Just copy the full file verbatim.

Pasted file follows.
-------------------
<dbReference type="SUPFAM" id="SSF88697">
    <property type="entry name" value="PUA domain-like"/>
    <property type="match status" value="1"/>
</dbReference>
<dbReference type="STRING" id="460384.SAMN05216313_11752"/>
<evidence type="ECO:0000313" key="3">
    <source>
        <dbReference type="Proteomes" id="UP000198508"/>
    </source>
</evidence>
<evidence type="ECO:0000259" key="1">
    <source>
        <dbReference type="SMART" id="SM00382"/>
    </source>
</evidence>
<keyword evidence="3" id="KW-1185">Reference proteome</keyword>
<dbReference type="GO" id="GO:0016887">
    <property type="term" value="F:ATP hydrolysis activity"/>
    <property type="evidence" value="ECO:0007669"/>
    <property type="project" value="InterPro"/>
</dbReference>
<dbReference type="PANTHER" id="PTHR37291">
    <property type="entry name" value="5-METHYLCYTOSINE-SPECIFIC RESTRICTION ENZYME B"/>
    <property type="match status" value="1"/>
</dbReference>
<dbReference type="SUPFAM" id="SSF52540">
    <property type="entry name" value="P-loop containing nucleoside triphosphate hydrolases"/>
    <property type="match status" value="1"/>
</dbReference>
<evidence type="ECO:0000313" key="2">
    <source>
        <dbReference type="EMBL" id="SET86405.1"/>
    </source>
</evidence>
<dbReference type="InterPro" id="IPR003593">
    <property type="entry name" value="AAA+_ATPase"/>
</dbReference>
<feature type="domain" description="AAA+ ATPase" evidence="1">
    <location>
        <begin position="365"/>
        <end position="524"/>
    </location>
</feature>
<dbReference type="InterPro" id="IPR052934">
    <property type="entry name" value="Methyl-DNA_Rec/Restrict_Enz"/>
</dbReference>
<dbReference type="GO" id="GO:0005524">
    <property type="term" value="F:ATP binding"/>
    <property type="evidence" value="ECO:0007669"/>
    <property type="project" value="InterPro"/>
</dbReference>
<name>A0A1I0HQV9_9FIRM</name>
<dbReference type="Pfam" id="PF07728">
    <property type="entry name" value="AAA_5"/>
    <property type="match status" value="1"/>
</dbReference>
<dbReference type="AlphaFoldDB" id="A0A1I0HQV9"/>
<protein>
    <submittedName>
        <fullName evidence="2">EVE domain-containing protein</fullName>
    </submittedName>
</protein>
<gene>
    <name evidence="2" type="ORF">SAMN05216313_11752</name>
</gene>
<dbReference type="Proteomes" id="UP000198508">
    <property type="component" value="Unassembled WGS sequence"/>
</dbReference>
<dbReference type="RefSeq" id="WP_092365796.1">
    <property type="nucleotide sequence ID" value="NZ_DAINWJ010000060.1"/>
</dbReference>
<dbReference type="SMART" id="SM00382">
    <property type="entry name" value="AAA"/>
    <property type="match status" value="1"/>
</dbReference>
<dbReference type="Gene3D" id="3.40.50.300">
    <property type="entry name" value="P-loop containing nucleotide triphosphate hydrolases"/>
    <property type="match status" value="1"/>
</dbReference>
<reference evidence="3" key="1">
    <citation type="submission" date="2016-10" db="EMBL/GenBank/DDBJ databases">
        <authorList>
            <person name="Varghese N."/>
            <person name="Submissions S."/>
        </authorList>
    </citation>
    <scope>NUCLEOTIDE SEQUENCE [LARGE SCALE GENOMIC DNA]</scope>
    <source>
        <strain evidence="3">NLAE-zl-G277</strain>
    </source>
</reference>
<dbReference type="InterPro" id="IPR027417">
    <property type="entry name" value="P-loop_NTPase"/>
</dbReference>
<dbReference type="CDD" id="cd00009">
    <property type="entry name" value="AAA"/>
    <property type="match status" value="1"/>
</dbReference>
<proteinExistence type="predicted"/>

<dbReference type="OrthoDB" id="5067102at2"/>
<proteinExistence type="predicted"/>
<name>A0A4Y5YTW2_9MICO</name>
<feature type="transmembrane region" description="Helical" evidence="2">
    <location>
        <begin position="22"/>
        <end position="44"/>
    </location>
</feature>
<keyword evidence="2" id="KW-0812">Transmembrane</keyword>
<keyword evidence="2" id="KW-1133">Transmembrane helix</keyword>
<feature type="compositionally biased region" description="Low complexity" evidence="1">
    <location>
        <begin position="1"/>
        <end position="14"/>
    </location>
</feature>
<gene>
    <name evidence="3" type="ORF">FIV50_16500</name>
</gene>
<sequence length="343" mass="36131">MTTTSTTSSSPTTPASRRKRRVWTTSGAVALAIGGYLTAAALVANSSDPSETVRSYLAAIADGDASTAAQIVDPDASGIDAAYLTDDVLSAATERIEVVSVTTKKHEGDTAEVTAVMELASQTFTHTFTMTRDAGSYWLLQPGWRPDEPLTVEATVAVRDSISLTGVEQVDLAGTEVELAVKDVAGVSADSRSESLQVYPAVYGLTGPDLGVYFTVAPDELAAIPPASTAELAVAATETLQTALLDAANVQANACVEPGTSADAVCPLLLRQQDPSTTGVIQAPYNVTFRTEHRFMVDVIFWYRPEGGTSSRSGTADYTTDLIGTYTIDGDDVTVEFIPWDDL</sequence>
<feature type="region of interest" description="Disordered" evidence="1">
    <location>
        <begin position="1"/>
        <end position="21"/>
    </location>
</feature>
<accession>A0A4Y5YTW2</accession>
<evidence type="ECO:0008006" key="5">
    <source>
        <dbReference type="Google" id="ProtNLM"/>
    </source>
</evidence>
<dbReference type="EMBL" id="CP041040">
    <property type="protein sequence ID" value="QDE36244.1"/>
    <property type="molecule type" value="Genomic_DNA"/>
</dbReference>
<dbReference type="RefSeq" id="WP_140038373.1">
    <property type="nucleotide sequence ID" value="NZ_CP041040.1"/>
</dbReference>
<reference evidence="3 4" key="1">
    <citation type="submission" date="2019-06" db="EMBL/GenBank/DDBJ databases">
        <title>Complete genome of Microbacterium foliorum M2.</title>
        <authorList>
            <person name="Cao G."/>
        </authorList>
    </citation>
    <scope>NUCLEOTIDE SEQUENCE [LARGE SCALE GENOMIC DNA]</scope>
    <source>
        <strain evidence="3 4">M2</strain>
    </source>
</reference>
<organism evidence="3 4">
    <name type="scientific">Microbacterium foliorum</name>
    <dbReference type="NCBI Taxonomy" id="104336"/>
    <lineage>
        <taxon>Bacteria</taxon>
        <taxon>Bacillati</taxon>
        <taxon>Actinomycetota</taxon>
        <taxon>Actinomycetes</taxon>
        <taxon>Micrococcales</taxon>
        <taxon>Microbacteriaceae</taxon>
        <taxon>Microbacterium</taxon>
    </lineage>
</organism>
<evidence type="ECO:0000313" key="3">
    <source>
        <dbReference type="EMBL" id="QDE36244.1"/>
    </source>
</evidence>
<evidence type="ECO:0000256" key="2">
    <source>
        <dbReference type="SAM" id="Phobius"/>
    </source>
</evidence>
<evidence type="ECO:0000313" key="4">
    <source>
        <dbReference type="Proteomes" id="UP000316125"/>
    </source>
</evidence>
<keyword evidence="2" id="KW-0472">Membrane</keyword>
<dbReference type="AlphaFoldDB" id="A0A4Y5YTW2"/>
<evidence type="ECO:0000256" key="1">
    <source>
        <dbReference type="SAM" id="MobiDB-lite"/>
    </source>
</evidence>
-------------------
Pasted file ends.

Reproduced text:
<dbReference type="SUPFAM" id="SSF88697">
    <property type="entry name" value="PUA domain-like"/>
    <property type="match status" value="1"/>
</dbReference>
<dbReference type="STRING" id="460384.SAMN05216313_11752"/>
<evidence type="ECO:0000313" key="3">
    <source>
        <dbReference type="Proteomes" id="UP000198508"/>
    </source>
</evidence>
<evidence type="ECO:0000259" key="1">
    <source>
        <dbReference type="SMART" id="SM00382"/>
    </source>
</evidence>
<keyword evidence="3" id="KW-1185">Reference proteome</keyword>
<dbReference type="GO" id="GO:0016887">
    <property type="term" value="F:ATP hydrolysis activity"/>
    <property type="evidence" value="ECO:0007669"/>
    <property type="project" value="InterPro"/>
</dbReference>
<dbReference type="PANTHER" id="PTHR37291">
    <property type="entry name" value="5-METHYLCYTOSINE-SPECIFIC RESTRICTION ENZYME B"/>
    <property type="match status" value="1"/>
</dbReference>
<dbReference type="SUPFAM" id="SSF52540">
    <property type="entry name" value="P-loop containing nucleoside triphosphate hydrolases"/>
    <property type="match status" value="1"/>
</dbReference>
<evidence type="ECO:0000313" key="2">
    <source>
        <dbReference type="EMBL" id="SET86405.1"/>
    </source>
</evidence>
<dbReference type="InterPro" id="IPR003593">
    <property type="entry name" value="AAA+_ATPase"/>
</dbReference>
<feature type="domain" description="AAA+ ATPase" evidence="1">
    <location>
        <begin position="365"/>
        <end position="524"/>
    </location>
</feature>
<dbReference type="InterPro" id="IPR052934">
    <property type="entry name" value="Methyl-DNA_Rec/Restrict_Enz"/>
</dbReference>
<dbReference type="GO" id="GO:0005524">
    <property type="term" value="F:ATP binding"/>
    <property type="evidence" value="ECO:0007669"/>
    <property type="project" value="InterPro"/>
</dbReference>
<name>A0A1I0HQV9_9FIRM</name>
<dbReference type="Pfam" id="PF07728">
    <property type="entry name" value="AAA_5"/>
    <property type="match status" value="1"/>
</dbReference>
<dbReference type="AlphaFoldDB" id="A0A1I0HQV9"/>
<protein>
    <submittedName>
        <fullName evidence="2">EVE domain-containing protein</fullName>
    </submittedName>
</protein>
<gene>
    <name evidence="2" type="ORF">SAMN05216313_11752</name>
</gene>
<dbReference type="Proteomes" id="UP000198508">
    <property type="component" value="Unassembled WGS sequence"/>
</dbReference>
<dbReference type="RefSeq" id="WP_092365796.1">
    <property type="nucleotide sequence ID" value="NZ_DAINWJ010000060.1"/>
</dbReference>
<dbReference type="SMART" id="SM00382">
    <property type="entry name" value="AAA"/>
    <property type="match status" value="1"/>
</dbReference>
<dbReference type="Gene3D" id="3.40.50.300">
    <property type="entry name" value="P-loop containing nucleotide triphosphate hydrolases"/>
    <property type="match status" value="1"/>
</dbReference>
<reference evidence="3" key="1">
    <citation type="submission" date="2016-10" db="EMBL/GenBank/DDBJ databases">
        <authorList>
            <person name="Varghese N."/>
            <person name="Submissions S."/>
        </authorList>
    </citation>
    <scope>NUCLEOTIDE SEQUENCE [LARGE SCALE GENOMIC DNA]</scope>
    <source>
        <strain evidence="3">NLAE-zl-G277</strain>
    </source>
</reference>
<dbReference type="InterPro" id="IPR027417">
    <property type="entry name" value="P-loop_NTPase"/>
</dbReference>
<dbReference type="CDD" id="cd00009">
    <property type="entry name" value="AAA"/>
    <property type="match status" value="1"/>
</dbReference>
<proteinExistence type="predicted"/>

<dbReference type="OrthoDB" id="5067102at2"/>
<proteinExistence type="predicted"/>
<name>A0A4Y5YTW2_9MICO</name>
<feature type="transmembrane region" description="Helical" evidence="2">
    <location>
        <begin position="22"/>
        <end position="44"/>
    </location>
</feature>
<keyword evidence="2" id="KW-0812">Transmembrane</keyword>
<keyword evidence="2" id="KW-1133">Transmembrane helix</keyword>
<feature type="compositionally biased region" description="Low complexity" evidence="1">
    <location>
        <begin position="1"/>
        <end position="14"/>
    </location>
</feature>
<gene>
    <name evidence="3" type="ORF">FIV50_16500</name>
</gene>
<sequence length="343" mass="36131">MTTTSTTSSSPTTPASRRKRRVWTTSGAVALAIGGYLTAAALVANSSDPSETVRSYLAAIADGDASTAAQIVDPDASGIDAAYLTDDVLSAATERIEVVSVTTKKHEGDTAEVTAVMELASQTFTHTFTMTRDAGSYWLLQPGWRPDEPLTVEATVAVRDSISLTGVEQVDLAGTEVELAVKDVAGVSADSRSESLQVYPAVYGLTGPDLGVYFTVAPDELAAIPPASTAELAVAATETLQTALLDAANVQANACVEPGTSADAVCPLLLRQQDPSTTGVIQAPYNVTFRTEHRFMVDVIFWYRPEGGTSSRSGTADYTTDLIGTYTIDGDDVTVEFIPWDDL</sequence>
<feature type="region of interest" description="Disordered" evidence="1">
    <location>
        <begin position="1"/>
        <end position="21"/>
    </location>
</feature>
<accession>A0A4Y5YTW2</accession>
<evidence type="ECO:0008006" key="5">
    <source>
        <dbReference type="Google" id="ProtNLM"/>
    </source>
</evidence>
<dbReference type="EMBL" id="CP041040">
    <property type="protein sequence ID" value="QDE36244.1"/>
    <property type="molecule type" value="Genomic_DNA"/>
</dbReference>
<dbReference type="RefSeq" id="WP_140038373.1">
    <property type="nucleotide sequence ID" value="NZ_CP041040.1"/>
</dbReference>
<reference evidence="3 4" key="1">
    <citation type="submission" date="2019-06" db="EMBL/GenBank/DDBJ databases">
        <title>Complete genome of Microbacterium foliorum M2.</title>
        <authorList>
            <person name="Cao G."/>
        </authorList>
    </citation>
    <scope>NUCLEOTIDE SEQUENCE [LARGE SCALE GENOMIC DNA]</scope>
    <source>
        <strain evidence="3 4">M2</strain>
    </source>
</reference>
<organism evidence="3 4">
    <name type="scientific">Microbacterium foliorum</name>
    <dbReference type="NCBI Taxonomy" id="104336"/>
    <lineage>
        <taxon>Bacteria</taxon>
        <taxon>Bacillati</taxon>
        <taxon>Actinomycetota</taxon>
        <taxon>Actinomycetes</taxon>
        <taxon>Micrococcales</taxon>
        <taxon>Microbacteriaceae</taxon>
        <taxon>Microbacterium</taxon>
    </lineage>
</organism>
<evidence type="ECO:0000313" key="3">
    <source>
        <dbReference type="EMBL" id="QDE36244.1"/>
    </source>
</evidence>
<evidence type="ECO:0000256" key="2">
    <source>
        <dbReference type="SAM" id="Phobius"/>
    </source>
</evidence>
<evidence type="ECO:0000313" key="4">
    <source>
        <dbReference type="Proteomes" id="UP000316125"/>
    </source>
</evidence>
<keyword evidence="2" id="KW-0472">Membrane</keyword>
<dbReference type="AlphaFoldDB" id="A0A4Y5YTW2"/>
<evidence type="ECO:0000256" key="1">
    <source>
        <dbReference type="SAM" id="MobiDB-lite"/>
    </source>
</evidence>